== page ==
I guess if a tax refund is late in being paid, then the ATO should pay the same amount of interest on it that they charge people who are late paying their tax debts. I am not certain whether this happens or not though.

    ================================================== ==

    As for politics, I suspect many people go into politics with ideals, hoping to make the country (and the world) a better place. However, they soon realize that they must join a major party if they really wish to have any influence... and after having joined the party, soon find themselves having to tow the party line.

    A few years of this can squish ideals and turn even idealistic reactionaries into Party apparatchiks.

    Perhaps the way to dismantle the "two party" system that we are currently burdened with is to get rid of two of the major tenets of Australian democracy.

    i) Compulsory voting

    Removing this would remove the influence of all those who don't want to vote, or couldn't care about voting... or those like myself, who sometimes look at a ballot paper and don't think any of the candidates are worth voting for.

    Currently the only way to object to having to vote by not voting, without incurring the wrath of the law, is by voting informally.

    ii) The preferential voting system

    Effectively this equates in most seats to even the most anti-Liberal and anti-Labour voter having to choose which to put last and which to put second last... In that voter's mind, it is basically a choice of the lesser of two known evils.

    Personally I would prefer to have people who really want to vote for someone else, not have their second, third, etc preference turn their vote into someone they didn't want to vote for.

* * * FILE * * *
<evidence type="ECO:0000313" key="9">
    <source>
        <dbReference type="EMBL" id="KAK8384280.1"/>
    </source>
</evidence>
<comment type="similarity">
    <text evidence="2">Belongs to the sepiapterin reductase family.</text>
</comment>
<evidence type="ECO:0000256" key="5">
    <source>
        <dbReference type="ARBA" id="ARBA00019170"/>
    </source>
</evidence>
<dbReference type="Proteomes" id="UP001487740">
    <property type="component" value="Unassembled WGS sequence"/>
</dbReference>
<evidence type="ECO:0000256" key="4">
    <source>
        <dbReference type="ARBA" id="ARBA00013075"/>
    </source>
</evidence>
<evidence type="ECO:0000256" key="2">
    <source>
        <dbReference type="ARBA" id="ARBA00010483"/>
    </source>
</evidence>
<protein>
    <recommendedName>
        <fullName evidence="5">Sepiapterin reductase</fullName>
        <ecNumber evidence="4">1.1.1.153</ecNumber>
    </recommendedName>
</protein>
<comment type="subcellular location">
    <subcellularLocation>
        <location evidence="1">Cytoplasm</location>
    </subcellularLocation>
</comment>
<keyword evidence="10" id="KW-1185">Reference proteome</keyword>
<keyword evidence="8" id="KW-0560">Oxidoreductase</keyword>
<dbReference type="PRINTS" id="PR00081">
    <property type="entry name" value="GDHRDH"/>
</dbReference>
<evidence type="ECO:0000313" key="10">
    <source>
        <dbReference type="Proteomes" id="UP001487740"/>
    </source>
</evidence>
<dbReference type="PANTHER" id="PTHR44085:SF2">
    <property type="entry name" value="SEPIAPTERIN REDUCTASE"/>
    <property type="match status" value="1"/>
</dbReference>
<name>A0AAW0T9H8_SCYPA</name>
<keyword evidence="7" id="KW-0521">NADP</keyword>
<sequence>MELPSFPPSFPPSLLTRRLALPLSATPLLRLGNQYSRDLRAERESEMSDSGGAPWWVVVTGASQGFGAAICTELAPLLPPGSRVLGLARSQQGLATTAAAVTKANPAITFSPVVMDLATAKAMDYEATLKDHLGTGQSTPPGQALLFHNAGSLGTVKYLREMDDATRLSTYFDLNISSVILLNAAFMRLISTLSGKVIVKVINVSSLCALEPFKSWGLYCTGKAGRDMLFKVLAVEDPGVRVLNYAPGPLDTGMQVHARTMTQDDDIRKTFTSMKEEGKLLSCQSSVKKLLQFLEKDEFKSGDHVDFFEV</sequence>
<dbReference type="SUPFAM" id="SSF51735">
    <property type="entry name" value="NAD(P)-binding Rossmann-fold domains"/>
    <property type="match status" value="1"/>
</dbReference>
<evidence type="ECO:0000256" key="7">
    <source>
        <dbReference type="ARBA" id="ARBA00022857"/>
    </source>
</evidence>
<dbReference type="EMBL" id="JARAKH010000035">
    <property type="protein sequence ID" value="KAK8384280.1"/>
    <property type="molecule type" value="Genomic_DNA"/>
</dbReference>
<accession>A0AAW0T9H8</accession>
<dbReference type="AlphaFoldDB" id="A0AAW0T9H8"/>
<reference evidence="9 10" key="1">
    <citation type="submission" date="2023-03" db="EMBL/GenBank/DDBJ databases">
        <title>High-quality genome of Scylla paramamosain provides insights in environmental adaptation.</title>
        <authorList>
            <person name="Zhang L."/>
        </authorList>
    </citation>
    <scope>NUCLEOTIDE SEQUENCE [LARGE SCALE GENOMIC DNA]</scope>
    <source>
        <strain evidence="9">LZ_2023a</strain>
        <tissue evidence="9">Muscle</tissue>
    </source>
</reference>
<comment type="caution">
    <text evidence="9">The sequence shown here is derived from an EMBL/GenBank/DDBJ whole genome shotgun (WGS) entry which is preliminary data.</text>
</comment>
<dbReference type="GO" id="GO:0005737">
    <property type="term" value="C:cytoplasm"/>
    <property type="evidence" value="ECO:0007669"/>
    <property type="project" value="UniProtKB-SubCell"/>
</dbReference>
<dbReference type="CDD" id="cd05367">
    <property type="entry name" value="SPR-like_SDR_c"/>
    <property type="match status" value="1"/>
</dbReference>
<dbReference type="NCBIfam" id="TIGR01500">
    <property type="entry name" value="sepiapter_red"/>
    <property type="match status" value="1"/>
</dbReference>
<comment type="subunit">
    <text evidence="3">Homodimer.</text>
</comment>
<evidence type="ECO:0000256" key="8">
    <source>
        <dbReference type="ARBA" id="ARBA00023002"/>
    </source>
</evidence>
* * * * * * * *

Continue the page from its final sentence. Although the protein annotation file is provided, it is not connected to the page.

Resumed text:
To this end, I would advocate an idea that, ironically, John Howard came up with back in the mid 1980s when he was opposition leader: "One vote, one value" (ie who you vote for first only counts not who you have assigned preferences to).
    Last edited by ElevatorEscapee; 29-01-2006 at 10:45 AM.
    "On my chess set, all the pawns are Hamburglers" ~ Homer Simpson.

  12. #12
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    Bitching about tax is generally silly until you formally state exactly what the purpose of tax is, and what it is not. From those principles, and a few assumptions such as liberty and stability, the rights/wrongs of our particular tawation system can be much more easly identified. Having said that, I should add that there is often cases where there are competing rights/principles. Derrr. It is those times that we can actually seek compomise/balance. Thus, we must declare our position on the question, "what is tax for?"

    I say: Tax is to organise some portion of the societies whealth toward services and infrastructure, the promotes the longterm stability, which private enterprise cannot deliver.

    Therefore, I conclude that taxation regimes that create a growing underclass which eventually destibilises the other parts of society, is failing to deliver.

    No doubt, the proportion of our citizens who are part of our underclass, is growing slowly. I suggest that the princple tax reason for this is the effective tax rate for people leaving unemployment to enter paid work, is 65%. ie, for every $100 earned, they lose $65 from there welfare payment.